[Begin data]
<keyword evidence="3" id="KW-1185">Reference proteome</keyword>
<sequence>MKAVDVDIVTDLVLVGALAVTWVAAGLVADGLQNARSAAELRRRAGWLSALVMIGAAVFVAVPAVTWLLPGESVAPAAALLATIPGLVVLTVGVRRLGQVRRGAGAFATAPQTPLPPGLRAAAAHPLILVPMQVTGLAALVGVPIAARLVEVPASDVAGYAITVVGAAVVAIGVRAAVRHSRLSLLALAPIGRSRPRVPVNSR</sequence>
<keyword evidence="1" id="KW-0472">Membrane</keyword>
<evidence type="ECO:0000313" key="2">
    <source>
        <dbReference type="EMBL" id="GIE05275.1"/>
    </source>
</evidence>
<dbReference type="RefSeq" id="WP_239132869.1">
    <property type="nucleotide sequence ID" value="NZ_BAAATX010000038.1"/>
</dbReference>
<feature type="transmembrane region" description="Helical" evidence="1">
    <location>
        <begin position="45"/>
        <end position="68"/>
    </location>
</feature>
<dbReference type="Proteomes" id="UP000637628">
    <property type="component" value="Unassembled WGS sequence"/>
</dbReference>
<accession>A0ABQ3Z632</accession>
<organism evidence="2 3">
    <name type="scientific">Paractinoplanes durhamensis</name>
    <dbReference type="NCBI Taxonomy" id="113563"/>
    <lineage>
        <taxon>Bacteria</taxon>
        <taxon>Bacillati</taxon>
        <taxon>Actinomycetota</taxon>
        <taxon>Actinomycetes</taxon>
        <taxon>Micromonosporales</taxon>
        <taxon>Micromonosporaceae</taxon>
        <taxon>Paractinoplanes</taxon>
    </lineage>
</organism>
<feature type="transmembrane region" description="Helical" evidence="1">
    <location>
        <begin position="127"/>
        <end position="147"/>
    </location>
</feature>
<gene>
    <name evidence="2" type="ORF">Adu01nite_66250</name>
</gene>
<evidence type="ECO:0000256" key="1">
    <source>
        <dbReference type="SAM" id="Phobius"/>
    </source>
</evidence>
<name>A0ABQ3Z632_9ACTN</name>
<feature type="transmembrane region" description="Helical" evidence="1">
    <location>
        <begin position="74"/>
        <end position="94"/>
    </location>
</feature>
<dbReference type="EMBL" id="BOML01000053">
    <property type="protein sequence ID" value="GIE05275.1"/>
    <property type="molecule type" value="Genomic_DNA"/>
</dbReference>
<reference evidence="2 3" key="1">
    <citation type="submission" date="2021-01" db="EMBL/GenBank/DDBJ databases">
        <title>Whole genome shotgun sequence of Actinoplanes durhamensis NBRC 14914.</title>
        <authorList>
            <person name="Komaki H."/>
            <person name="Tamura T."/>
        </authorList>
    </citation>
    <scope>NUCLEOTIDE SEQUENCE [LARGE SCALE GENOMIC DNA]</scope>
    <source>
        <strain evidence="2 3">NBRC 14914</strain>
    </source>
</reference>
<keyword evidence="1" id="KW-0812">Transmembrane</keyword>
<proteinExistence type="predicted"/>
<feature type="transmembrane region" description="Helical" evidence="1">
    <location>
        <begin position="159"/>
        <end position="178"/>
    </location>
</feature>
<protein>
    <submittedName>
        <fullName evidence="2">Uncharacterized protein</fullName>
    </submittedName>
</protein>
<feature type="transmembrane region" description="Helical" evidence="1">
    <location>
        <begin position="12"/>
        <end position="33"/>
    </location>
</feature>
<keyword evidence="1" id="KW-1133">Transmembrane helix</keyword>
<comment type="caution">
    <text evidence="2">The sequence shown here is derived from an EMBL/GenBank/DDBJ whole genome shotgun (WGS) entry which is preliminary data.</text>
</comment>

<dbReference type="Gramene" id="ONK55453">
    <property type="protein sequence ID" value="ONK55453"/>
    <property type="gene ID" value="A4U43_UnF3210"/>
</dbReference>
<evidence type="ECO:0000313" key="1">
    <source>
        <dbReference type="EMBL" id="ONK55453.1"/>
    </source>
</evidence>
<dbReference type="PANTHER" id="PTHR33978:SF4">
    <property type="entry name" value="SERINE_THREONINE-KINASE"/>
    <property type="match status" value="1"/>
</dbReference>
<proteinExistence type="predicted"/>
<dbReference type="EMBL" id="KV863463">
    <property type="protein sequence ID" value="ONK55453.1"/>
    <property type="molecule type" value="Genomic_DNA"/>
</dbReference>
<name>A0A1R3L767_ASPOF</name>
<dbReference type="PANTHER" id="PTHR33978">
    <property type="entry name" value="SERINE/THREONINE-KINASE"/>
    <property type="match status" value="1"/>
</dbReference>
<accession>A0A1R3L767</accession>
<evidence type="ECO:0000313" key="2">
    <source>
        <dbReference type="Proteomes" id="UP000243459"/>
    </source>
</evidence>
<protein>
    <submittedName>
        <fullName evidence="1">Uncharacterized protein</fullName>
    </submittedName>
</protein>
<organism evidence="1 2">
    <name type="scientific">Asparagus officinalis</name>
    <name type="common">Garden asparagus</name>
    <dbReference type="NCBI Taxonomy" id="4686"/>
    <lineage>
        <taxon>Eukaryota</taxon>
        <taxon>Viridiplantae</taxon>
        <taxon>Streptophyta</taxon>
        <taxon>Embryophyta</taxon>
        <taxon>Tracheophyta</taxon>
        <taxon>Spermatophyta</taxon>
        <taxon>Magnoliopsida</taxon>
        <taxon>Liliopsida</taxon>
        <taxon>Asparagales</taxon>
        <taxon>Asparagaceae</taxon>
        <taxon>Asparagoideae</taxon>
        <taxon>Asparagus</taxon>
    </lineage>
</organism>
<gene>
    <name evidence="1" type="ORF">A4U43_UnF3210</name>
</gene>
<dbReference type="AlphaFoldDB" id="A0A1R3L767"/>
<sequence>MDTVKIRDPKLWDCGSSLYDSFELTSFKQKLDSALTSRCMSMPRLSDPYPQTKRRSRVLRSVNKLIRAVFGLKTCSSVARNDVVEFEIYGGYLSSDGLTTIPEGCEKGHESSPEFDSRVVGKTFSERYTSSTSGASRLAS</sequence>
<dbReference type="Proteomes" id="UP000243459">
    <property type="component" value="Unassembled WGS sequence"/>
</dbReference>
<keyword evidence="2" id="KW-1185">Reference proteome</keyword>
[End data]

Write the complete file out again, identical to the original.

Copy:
<keyword evidence="3" id="KW-1185">Reference proteome</keyword>
<sequence>MKAVDVDIVTDLVLVGALAVTWVAAGLVADGLQNARSAAELRRRAGWLSALVMIGAAVFVAVPAVTWLLPGESVAPAAALLATIPGLVVLTVGVRRLGQVRRGAGAFATAPQTPLPPGLRAAAAHPLILVPMQVTGLAALVGVPIAARLVEVPASDVAGYAITVVGAAVVAIGVRAAVRHSRLSLLALAPIGRSRPRVPVNSR</sequence>
<keyword evidence="1" id="KW-0472">Membrane</keyword>
<evidence type="ECO:0000313" key="2">
    <source>
        <dbReference type="EMBL" id="GIE05275.1"/>
    </source>
</evidence>
<dbReference type="RefSeq" id="WP_239132869.1">
    <property type="nucleotide sequence ID" value="NZ_BAAATX010000038.1"/>
</dbReference>
<feature type="transmembrane region" description="Helical" evidence="1">
    <location>
        <begin position="45"/>
        <end position="68"/>
    </location>
</feature>
<dbReference type="Proteomes" id="UP000637628">
    <property type="component" value="Unassembled WGS sequence"/>
</dbReference>
<accession>A0ABQ3Z632</accession>
<organism evidence="2 3">
    <name type="scientific">Paractinoplanes durhamensis</name>
    <dbReference type="NCBI Taxonomy" id="113563"/>
    <lineage>
        <taxon>Bacteria</taxon>
        <taxon>Bacillati</taxon>
        <taxon>Actinomycetota</taxon>
        <taxon>Actinomycetes</taxon>
        <taxon>Micromonosporales</taxon>
        <taxon>Micromonosporaceae</taxon>
        <taxon>Paractinoplanes</taxon>
    </lineage>
</organism>
<feature type="transmembrane region" description="Helical" evidence="1">
    <location>
        <begin position="127"/>
        <end position="147"/>
    </location>
</feature>
<gene>
    <name evidence="2" type="ORF">Adu01nite_66250</name>
</gene>
<evidence type="ECO:0000256" key="1">
    <source>
        <dbReference type="SAM" id="Phobius"/>
    </source>
</evidence>
<name>A0ABQ3Z632_9ACTN</name>
<feature type="transmembrane region" description="Helical" evidence="1">
    <location>
        <begin position="74"/>
        <end position="94"/>
    </location>
</feature>
<dbReference type="EMBL" id="BOML01000053">
    <property type="protein sequence ID" value="GIE05275.1"/>
    <property type="molecule type" value="Genomic_DNA"/>
</dbReference>
<reference evidence="2 3" key="1">
    <citation type="submission" date="2021-01" db="EMBL/GenBank/DDBJ databases">
        <title>Whole genome shotgun sequence of Actinoplanes durhamensis NBRC 14914.</title>
        <authorList>
            <person name="Komaki H."/>
            <person name="Tamura T."/>
        </authorList>
    </citation>
    <scope>NUCLEOTIDE SEQUENCE [LARGE SCALE GENOMIC DNA]</scope>
    <source>
        <strain evidence="2 3">NBRC 14914</strain>
    </source>
</reference>
<keyword evidence="1" id="KW-0812">Transmembrane</keyword>
<proteinExistence type="predicted"/>
<feature type="transmembrane region" description="Helical" evidence="1">
    <location>
        <begin position="159"/>
        <end position="178"/>
    </location>
</feature>
<protein>
    <submittedName>
        <fullName evidence="2">Uncharacterized protein</fullName>
    </submittedName>
</protein>
<feature type="transmembrane region" description="Helical" evidence="1">
    <location>
        <begin position="12"/>
        <end position="33"/>
    </location>
</feature>
<keyword evidence="1" id="KW-1133">Transmembrane helix</keyword>
<comment type="caution">
    <text evidence="2">The sequence shown here is derived from an EMBL/GenBank/DDBJ whole genome shotgun (WGS) entry which is preliminary data.</text>
</comment>

<dbReference type="Gramene" id="ONK55453">
    <property type="protein sequence ID" value="ONK55453"/>
    <property type="gene ID" value="A4U43_UnF3210"/>
</dbReference>
<evidence type="ECO:0000313" key="1">
    <source>
        <dbReference type="EMBL" id="ONK55453.1"/>
    </source>
</evidence>
<dbReference type="PANTHER" id="PTHR33978:SF4">
    <property type="entry name" value="SERINE_THREONINE-KINASE"/>
    <property type="match status" value="1"/>
</dbReference>
<proteinExistence type="predicted"/>
<dbReference type="EMBL" id="KV863463">
    <property type="protein sequence ID" value="ONK55453.1"/>
    <property type="molecule type" value="Genomic_DNA"/>
</dbReference>
<name>A0A1R3L767_ASPOF</name>
<dbReference type="PANTHER" id="PTHR33978">
    <property type="entry name" value="SERINE/THREONINE-KINASE"/>
    <property type="match status" value="1"/>
</dbReference>
<accession>A0A1R3L767</accession>
<evidence type="ECO:0000313" key="2">
    <source>
        <dbReference type="Proteomes" id="UP000243459"/>
    </source>
</evidence>
<protein>
    <submittedName>
        <fullName evidence="1">Uncharacterized protein</fullName>
    </submittedName>
</protein>
<organism evidence="1 2">
    <name type="scientific">Asparagus officinalis</name>
    <name type="common">Garden asparagus</name>
    <dbReference type="NCBI Taxonomy" id="4686"/>
    <lineage>
        <taxon>Eukaryota</taxon>
        <taxon>Viridiplantae</taxon>
        <taxon>Streptophyta</taxon>
        <taxon>Embryophyta</taxon>
        <taxon>Tracheophyta</taxon>
        <taxon>Spermatophyta</taxon>
        <taxon>Magnoliopsida</taxon>
        <taxon>Liliopsida</taxon>
        <taxon>Asparagales</taxon>
        <taxon>Asparagaceae</taxon>
        <taxon>Asparagoideae</taxon>
        <taxon>Asparagus</taxon>
    </lineage>
</organism>
<gene>
    <name evidence="1" type="ORF">A4U43_UnF3210</name>
</gene>
<dbReference type="AlphaFoldDB" id="A0A1R3L767"/>
<sequence>MDTVKIRDPKLWDCGSSLYDSFELTSFKQKLDSALTSRCMSMPRLSDPYPQTKRRSRVLRSVNKLIRAVFGLKTCSSVARNDVVEFEIYGGYLSSDGLTTIPEGCEKGHESSPEFDSRVVGKTFSERYTSSTSGASRLAS</sequence>
<dbReference type="Proteomes" id="UP000243459">
    <property type="component" value="Unassembled WGS sequence"/>
</dbReference>
<keyword evidence="2" id="KW-1185">Reference proteome</keyword>